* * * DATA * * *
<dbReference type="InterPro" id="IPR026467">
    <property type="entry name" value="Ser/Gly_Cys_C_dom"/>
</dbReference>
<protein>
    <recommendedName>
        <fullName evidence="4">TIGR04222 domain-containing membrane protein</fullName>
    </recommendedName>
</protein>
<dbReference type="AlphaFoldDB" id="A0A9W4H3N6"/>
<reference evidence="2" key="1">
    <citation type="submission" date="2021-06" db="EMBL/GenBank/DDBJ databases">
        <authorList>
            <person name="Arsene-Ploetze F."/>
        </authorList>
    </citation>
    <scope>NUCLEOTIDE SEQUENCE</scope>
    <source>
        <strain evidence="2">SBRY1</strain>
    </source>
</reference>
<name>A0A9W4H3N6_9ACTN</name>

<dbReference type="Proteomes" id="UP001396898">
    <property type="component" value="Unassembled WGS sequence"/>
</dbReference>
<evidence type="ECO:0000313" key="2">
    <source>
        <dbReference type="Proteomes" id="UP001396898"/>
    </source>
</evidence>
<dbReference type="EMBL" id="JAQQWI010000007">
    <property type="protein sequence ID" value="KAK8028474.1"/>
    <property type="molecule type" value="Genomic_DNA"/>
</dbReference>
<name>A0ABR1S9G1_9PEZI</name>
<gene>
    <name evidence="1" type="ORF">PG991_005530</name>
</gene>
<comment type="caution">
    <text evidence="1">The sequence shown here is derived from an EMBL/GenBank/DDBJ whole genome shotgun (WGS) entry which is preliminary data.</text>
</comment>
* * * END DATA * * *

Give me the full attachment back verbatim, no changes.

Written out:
<dbReference type="InterPro" id="IPR026467">
    <property type="entry name" value="Ser/Gly_Cys_C_dom"/>
</dbReference>
<protein>
    <recommendedName>
        <fullName evidence="4">TIGR04222 domain-containing membrane protein</fullName>
    </recommendedName>
</protein>
<dbReference type="AlphaFoldDB" id="A0A9W4H3N6"/>
<reference evidence="2" key="1">
    <citation type="submission" date="2021-06" db="EMBL/GenBank/DDBJ databases">
        <authorList>
            <person name="Arsene-Ploetze F."/>
        </authorList>
    </citation>
    <scope>NUCLEOTIDE SEQUENCE</scope>
    <source>
        <strain evidence="2">SBRY1</strain>
    </source>
</reference>
<name>A0A9W4H3N6_9ACTN</name>

<dbReference type="Proteomes" id="UP001396898">
    <property type="component" value="Unassembled WGS sequence"/>
</dbReference>
<evidence type="ECO:0000313" key="2">
    <source>
        <dbReference type="Proteomes" id="UP001396898"/>
    </source>
</evidence>
<dbReference type="EMBL" id="JAQQWI010000007">
    <property type="protein sequence ID" value="KAK8028474.1"/>
    <property type="molecule type" value="Genomic_DNA"/>
</dbReference>
<name>A0ABR1S9G1_9PEZI</name>
<gene>
    <name evidence="1" type="ORF">PG991_005530</name>
</gene>
<comment type="caution">
    <text evidence="1">The sequence shown here is derived from an EMBL/GenBank/DDBJ whole genome shotgun (WGS) entry which is preliminary data.</text>
</comment>